Caring for my daughter still drives me batshit crazy sometimes, but my 24/7 spent with her has evolved to include more than a few redeeming moments that make me fall in love with her over and over again. I’ve grown to know a little more about her. Somehow, through the fussing, the tears she shed, the slitty-eyed toothless grins, the piercing screams, the know-it-all look on her potato face and countless sleepless nights, I have come to learn about her quirks, her idiosyncrasies, her penchant for certain things…her personality.

And that is the most amazing thing, to look on in wonder as my baby girl grows up to be more than the lump she was yesterday. To be the child who doesn’t know better. The woman who finds love one day. The woman who loves her vocation. The woman who becomes a mother. And hopefully, the woman who realises that she will always be her mummy’s little girl, no matter how old she is.

I wouldn’t have known my daughter this intimately if I took the easy way out of motherhood.

So….no, I don’t wish for my baby to come with a remote control. Perhaps, only for a few seconds (OKAY OKAY, MINUTES), when I cave into negativity and desperation, but I know that if I hung on a little longer and walked a little further with my little girl, the rainbow is just one mother’s love away.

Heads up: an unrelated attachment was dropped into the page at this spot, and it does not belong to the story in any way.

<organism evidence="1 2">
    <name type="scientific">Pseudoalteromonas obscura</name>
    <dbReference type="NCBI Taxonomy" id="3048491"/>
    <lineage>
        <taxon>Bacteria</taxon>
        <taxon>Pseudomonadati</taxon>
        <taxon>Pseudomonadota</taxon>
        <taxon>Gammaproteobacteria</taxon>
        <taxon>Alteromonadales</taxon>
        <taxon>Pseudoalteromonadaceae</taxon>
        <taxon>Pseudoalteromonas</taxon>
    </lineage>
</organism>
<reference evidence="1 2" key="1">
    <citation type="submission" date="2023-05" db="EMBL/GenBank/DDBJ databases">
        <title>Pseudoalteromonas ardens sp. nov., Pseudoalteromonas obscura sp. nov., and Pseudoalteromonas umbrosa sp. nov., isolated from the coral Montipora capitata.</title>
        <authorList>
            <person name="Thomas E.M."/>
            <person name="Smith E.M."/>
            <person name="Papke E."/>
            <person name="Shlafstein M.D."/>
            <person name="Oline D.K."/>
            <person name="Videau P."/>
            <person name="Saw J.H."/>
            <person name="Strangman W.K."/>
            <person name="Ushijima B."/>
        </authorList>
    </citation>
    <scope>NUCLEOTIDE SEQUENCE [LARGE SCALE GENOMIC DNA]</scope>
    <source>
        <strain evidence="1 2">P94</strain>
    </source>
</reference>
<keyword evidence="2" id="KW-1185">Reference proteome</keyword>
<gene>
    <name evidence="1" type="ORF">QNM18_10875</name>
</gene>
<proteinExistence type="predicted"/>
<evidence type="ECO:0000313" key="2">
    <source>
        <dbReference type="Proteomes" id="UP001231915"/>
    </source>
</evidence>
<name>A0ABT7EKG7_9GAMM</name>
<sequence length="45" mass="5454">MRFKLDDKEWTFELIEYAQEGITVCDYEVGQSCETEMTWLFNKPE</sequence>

Read on for my new journey as a mother and for my thoughts on love and marriage.

6 thoughts on “I Don’t Wish That My Baby Came With A Remote Control

  1. littlemissleney

    Well done you. You have done an incredible job, by just being a mum. I think, most mothers would share the same sentiments as you during that time. Feeling that way during the first (few) month/s is normal, god forbid I actually had thoughts of throwing my baby out the window for the first three agonizing months i kid you not. It’s the toughest shit, Motherhood, and still is although it will eventually get better. All the love you have for your baby will triumph any
    dark moments. Sometimes I too wish my baby comes with a mute button! So you’re not alone! As they say, being a mother is wearing your heart on your sleeve. However tough, it is the most rewarding job! xxxx

  2. Viv

    My son is nearly two months and i agre w ith every word u said. In the first few weeks i asked myself where is the light at the end of tunnel and i just want him to fall asleep all the time and not suck on my boobs 24/7. Fomula definitely sounded tempting many times.

    But its much better now and my love for him is endless. We somehow forgot that crazy one month and it all became worth it !!

  3. celinetan

    Hey Rachel,
    Haha just read through this post & love it.. Guess what, Cayden is 13 months & right now, as I type this reply, he is asleep & suckling on my boobs, adamantly refusing to unlatch! You are darn right about how difficult it is, but you will pull through it, and for sure it gets easier!
    I remember telling myself how after Cayla, I will not go through it again.. But when the time came, I just wanted another baby & lo and behold, more sleepless nights and the likes (I’ve not had an uninterrupted 6-hours sleep, much less 8-hours since Cayla was born mid 2009!) but babe, at the end of the day, it’s all worth it! šŸ˜‰ I’m sure you know what I mean.
    Am looking forward to meeting lil Faith one day & stay strong, happy & positive!

    All my love,
    Si Jie xx

    1. The Pleasure Monger Post author

      Si Jie: thank you so much for sharing your time as a mother! It’s so wonderful to know that I am not alone. And yes, I am sure I will do it all over again in a heartbeat. It will be worth it. Let’s meet up soon!!!